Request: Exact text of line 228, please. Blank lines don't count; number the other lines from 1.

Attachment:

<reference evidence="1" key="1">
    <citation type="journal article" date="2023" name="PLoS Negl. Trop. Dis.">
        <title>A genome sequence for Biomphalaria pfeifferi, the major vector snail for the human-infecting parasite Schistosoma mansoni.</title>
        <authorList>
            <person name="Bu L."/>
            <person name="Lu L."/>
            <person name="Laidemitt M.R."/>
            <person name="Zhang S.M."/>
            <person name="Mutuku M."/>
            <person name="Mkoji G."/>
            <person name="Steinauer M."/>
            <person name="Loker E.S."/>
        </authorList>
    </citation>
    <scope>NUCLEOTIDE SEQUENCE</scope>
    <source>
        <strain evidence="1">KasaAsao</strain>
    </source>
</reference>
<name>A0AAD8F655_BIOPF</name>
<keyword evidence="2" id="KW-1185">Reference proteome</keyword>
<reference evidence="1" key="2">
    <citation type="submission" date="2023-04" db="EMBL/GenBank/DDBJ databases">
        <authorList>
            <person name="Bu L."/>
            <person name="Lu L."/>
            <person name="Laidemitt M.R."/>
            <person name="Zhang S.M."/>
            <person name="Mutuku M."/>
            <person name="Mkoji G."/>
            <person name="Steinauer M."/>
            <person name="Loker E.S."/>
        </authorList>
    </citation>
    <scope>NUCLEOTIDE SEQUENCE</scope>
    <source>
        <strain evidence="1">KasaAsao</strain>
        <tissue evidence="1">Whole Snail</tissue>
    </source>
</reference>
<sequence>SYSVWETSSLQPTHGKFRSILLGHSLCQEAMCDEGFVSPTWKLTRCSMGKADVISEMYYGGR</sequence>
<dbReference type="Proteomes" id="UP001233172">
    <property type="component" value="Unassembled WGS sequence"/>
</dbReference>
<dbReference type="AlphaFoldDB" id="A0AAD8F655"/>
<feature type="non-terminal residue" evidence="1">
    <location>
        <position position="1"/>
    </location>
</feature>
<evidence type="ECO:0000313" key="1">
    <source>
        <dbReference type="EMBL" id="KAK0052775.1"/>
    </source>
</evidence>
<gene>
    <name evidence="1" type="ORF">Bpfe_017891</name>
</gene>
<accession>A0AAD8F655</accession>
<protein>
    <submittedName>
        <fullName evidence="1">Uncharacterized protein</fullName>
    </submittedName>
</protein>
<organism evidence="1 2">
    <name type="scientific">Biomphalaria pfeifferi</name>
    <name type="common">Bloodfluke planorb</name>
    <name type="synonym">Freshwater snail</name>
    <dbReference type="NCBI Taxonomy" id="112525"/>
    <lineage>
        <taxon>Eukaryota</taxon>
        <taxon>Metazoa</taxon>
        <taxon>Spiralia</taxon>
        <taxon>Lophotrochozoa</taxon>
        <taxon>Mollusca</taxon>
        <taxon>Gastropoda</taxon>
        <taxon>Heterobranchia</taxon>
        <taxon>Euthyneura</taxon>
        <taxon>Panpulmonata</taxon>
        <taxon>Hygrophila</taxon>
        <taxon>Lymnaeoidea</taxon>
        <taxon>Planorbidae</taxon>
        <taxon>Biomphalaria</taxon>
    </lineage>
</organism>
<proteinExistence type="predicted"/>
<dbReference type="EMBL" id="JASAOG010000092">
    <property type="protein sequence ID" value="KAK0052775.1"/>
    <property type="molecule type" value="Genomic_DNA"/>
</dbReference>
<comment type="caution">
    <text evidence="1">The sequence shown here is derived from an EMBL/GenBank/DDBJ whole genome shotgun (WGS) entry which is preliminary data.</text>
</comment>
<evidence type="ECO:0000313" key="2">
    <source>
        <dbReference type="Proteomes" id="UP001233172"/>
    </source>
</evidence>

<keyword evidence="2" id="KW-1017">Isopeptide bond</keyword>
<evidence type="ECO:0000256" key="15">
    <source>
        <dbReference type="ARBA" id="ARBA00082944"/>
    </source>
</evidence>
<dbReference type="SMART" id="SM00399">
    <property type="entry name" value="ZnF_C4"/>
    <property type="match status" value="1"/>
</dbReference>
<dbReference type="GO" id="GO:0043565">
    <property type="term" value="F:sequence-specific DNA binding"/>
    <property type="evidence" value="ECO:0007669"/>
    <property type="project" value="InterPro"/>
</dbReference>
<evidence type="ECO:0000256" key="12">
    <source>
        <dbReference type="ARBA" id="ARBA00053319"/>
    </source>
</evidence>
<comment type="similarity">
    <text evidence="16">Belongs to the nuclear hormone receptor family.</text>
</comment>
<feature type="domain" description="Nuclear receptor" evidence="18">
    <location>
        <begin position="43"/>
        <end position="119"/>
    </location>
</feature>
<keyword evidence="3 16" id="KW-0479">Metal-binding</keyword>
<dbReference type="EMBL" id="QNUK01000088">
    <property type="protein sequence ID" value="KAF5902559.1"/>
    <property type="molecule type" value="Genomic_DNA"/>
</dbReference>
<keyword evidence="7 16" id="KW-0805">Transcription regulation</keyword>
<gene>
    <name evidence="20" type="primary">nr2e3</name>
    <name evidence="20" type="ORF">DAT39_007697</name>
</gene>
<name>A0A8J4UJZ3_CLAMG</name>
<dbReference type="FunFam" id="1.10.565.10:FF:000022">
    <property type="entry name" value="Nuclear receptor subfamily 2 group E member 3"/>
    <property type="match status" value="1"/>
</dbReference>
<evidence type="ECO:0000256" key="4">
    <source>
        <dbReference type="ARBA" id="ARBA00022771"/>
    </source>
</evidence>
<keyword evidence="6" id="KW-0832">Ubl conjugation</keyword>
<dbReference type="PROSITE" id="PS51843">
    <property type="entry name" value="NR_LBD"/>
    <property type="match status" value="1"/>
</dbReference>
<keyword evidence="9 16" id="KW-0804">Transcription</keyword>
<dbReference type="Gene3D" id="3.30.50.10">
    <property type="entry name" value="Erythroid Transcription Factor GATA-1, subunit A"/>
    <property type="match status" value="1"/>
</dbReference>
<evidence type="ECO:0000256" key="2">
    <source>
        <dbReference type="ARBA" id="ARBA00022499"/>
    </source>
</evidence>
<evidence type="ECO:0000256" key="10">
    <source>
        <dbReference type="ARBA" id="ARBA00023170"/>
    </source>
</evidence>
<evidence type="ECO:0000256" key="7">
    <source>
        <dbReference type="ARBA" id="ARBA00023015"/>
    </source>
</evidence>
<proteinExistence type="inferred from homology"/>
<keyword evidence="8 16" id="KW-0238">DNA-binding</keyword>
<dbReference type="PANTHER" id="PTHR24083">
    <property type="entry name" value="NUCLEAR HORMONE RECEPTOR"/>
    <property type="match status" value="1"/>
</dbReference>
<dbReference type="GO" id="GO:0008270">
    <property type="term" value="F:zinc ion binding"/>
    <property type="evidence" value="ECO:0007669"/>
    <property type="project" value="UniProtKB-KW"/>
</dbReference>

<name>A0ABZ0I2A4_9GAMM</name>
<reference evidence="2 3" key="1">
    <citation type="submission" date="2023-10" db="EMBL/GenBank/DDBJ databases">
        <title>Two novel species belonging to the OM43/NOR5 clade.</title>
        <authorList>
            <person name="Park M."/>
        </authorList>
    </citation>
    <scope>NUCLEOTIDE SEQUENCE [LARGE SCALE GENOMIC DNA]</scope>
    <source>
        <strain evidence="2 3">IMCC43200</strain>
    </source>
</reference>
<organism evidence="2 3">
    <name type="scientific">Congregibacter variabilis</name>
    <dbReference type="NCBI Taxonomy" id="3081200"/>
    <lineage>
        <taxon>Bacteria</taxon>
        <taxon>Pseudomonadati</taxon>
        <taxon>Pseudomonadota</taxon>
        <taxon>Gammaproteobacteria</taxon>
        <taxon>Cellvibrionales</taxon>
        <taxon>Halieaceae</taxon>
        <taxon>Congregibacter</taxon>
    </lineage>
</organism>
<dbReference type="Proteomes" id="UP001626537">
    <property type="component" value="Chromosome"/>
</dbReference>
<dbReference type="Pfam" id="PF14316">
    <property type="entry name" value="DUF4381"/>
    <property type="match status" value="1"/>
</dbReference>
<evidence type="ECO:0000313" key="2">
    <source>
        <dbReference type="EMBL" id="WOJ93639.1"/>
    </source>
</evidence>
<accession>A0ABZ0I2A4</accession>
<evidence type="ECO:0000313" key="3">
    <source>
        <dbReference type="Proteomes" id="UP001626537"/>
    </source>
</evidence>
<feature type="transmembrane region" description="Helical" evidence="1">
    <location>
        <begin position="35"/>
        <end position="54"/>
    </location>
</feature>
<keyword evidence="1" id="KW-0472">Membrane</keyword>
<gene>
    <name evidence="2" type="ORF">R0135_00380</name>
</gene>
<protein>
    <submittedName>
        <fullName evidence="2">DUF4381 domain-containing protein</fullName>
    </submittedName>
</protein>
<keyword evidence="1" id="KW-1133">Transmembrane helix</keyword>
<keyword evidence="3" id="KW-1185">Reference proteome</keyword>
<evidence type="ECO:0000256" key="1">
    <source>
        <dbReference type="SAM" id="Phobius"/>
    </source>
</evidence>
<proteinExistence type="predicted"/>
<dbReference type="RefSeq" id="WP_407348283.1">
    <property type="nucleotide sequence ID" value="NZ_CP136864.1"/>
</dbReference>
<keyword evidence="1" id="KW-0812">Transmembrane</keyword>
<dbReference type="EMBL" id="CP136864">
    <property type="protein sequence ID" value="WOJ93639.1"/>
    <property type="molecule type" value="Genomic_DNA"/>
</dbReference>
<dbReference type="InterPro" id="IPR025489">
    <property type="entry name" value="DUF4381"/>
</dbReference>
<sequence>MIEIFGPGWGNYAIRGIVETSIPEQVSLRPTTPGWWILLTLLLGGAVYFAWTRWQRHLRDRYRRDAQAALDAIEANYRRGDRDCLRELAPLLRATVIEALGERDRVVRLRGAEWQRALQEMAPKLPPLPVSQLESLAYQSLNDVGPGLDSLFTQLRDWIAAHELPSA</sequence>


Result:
<feature type="transmembrane region" description="Helical" evidence="1">